posted on Oct, 27 2014 @ 10:44 AM
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a reply to: ValentineWiggin

I have never liked the label of prepper since it showed up in recent years. It amazes me how condescending people can be about others wanting to be ready for anything. I'm also amazed at how people start this crap to ultimately make themselves feel better about their own choices. There's obviously an agenda too, why would people prepare for the future if everything is perfect and status quo. The image of " everything is awesome" just can't be infringed upon after all, never mind the reality of the world.

I'm vocal about being ready for anything. Having extra food in my house has been a massive comfort to our family on multiple occasions. Knowing I can heat my house without any kind of outside power at -30 F has been a lifesaver. The ease, security and convenience of having a well stocked home is an unrivaled comfort. As other posters mentioned, our grandparents and great grandparents wouldn't have dreamed going into winter with a weeks worthy of groceries in the house, they lived a self sufficient lifestyle. They never expected someone else to take care of them.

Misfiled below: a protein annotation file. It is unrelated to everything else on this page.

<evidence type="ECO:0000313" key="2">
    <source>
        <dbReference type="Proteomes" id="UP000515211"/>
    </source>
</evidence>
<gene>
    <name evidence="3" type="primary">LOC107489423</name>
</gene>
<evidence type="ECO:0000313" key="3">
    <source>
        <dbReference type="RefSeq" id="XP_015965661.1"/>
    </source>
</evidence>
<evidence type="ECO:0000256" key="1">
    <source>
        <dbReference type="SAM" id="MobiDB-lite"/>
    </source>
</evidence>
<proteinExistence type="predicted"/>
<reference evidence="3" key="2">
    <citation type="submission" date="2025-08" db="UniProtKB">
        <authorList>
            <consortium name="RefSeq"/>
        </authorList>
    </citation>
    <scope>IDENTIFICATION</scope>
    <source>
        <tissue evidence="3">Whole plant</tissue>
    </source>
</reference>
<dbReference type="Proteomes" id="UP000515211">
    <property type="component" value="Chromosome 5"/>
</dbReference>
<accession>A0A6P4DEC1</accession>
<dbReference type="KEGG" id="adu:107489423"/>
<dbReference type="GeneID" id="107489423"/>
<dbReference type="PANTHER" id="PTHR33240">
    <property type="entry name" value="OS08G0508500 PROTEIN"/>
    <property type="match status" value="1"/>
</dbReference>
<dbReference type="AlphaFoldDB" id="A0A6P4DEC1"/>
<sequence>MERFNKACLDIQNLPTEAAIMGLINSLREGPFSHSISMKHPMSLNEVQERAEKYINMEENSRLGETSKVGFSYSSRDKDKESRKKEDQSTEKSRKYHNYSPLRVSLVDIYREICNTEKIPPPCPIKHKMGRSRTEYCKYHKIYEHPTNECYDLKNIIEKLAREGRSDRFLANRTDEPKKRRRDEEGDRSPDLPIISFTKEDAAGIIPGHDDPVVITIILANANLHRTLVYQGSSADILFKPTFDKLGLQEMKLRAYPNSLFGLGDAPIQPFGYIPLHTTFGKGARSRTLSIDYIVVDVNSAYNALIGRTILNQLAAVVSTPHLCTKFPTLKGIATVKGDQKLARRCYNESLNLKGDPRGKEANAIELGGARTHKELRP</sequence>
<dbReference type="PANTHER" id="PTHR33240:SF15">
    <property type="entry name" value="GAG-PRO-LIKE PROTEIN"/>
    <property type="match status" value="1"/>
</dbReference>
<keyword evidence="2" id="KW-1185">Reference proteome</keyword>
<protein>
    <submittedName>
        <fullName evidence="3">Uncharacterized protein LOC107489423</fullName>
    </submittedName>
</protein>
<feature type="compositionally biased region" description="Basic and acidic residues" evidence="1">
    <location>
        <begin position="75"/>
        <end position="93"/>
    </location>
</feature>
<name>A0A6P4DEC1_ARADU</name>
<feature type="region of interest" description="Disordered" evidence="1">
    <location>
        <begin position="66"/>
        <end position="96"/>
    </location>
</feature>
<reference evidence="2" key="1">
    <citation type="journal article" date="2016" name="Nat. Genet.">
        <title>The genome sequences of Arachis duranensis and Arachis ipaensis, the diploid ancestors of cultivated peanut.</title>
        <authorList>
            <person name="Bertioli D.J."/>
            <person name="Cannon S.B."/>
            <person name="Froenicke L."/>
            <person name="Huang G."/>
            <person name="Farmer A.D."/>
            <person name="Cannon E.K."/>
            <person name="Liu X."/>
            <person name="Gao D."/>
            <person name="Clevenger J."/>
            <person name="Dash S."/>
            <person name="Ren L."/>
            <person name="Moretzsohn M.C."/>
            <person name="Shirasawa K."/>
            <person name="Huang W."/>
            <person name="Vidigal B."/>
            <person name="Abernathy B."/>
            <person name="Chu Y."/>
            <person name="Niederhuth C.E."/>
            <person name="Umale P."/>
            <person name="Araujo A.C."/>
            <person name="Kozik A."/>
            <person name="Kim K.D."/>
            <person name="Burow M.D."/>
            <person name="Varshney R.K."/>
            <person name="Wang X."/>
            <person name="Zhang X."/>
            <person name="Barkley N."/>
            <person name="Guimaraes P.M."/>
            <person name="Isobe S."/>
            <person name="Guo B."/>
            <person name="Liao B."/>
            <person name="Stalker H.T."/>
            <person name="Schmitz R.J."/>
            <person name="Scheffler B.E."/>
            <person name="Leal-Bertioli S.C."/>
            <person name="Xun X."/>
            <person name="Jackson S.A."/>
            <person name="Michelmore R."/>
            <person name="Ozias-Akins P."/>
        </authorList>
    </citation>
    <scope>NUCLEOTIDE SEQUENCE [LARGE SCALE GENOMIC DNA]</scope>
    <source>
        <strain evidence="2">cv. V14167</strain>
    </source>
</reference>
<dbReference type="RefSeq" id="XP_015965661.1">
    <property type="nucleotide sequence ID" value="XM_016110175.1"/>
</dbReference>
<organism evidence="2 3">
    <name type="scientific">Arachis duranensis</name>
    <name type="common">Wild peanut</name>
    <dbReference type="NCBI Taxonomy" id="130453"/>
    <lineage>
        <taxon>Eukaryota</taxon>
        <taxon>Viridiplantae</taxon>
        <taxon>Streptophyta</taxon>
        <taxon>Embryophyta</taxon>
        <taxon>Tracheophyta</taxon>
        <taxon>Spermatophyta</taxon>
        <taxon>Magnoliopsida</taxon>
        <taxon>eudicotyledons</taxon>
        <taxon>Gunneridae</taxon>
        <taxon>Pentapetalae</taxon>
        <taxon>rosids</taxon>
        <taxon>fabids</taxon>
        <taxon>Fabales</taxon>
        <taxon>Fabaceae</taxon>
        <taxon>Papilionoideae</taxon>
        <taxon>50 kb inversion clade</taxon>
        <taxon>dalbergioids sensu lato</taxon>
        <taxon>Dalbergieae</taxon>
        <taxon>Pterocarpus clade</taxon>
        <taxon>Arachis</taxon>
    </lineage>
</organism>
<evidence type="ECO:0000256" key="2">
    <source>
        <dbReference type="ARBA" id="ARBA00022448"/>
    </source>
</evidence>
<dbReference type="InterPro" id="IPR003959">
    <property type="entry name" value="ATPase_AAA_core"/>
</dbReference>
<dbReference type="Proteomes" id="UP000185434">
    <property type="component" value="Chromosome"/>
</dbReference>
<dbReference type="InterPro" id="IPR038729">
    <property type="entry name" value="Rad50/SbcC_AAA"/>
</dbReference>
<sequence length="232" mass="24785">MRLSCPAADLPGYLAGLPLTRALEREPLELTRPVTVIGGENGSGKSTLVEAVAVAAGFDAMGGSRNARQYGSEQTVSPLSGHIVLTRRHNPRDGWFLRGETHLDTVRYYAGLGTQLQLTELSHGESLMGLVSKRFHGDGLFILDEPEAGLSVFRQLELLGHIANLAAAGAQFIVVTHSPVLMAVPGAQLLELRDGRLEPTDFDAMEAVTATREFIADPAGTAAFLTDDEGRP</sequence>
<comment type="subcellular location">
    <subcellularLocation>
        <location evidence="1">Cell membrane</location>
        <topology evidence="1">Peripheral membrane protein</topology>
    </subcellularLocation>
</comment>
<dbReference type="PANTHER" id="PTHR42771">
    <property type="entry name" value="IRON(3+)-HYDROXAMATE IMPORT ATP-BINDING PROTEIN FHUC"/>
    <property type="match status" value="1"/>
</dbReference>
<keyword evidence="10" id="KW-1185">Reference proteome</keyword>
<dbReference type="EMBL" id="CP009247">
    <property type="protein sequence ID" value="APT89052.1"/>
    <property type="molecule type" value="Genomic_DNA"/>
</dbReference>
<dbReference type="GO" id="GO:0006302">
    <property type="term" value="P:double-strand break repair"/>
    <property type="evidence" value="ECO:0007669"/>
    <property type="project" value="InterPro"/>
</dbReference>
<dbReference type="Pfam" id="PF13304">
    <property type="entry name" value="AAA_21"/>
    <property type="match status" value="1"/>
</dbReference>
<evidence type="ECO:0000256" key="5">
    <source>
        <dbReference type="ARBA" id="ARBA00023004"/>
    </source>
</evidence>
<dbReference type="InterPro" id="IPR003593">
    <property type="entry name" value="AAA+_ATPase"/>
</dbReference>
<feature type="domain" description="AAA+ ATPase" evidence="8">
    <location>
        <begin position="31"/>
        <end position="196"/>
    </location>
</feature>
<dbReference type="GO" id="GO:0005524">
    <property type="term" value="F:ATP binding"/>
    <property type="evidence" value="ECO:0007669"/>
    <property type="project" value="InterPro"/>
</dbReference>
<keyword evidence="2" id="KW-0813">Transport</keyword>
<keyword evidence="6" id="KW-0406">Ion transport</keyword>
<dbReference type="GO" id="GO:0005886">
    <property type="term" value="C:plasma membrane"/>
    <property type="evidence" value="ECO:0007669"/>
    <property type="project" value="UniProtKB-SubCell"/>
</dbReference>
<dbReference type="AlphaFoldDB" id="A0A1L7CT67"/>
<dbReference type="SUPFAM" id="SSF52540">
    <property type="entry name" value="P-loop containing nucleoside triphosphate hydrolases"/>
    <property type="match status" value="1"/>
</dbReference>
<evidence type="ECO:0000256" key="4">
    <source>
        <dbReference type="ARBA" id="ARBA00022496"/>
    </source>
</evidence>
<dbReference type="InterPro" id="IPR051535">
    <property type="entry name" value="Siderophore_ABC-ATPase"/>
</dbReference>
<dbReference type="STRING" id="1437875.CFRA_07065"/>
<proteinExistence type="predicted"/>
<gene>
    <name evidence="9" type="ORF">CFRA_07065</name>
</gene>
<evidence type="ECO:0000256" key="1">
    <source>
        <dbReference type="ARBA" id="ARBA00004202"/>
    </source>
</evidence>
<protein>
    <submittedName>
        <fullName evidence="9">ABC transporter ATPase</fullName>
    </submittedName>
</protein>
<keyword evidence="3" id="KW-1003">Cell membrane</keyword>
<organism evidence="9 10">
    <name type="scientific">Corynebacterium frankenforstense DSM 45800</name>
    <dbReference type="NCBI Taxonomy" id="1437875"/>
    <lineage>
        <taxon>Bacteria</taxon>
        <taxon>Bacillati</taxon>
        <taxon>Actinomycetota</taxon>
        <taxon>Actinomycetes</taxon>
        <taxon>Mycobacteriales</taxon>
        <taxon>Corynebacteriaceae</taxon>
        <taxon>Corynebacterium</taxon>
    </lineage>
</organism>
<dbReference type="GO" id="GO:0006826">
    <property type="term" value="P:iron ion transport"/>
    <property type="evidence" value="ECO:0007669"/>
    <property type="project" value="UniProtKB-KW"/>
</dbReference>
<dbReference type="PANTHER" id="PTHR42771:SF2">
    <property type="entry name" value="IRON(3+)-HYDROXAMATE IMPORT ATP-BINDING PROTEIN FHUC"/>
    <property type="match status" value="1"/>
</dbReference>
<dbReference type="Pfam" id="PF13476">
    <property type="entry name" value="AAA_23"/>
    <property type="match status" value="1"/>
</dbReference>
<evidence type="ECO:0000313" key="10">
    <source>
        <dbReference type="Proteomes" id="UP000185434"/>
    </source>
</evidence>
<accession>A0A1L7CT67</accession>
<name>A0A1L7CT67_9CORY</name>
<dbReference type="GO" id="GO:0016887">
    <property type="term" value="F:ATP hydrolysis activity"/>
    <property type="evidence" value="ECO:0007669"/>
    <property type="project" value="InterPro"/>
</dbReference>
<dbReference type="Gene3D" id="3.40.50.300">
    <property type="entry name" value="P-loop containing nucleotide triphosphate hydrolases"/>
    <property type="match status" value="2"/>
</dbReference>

posted on Oct, 27 2014 @ 02:13 PM
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How can we be the richest country on Earth while having the largest National Debt?
Leave it to a psychologist to find the justifications he looks to label others with.
Like replace "suspicious" with "sensible" or "paranoid" with "prepared".
By his same standards the US government would be the most neurotic, fundamentalist organization on Earth.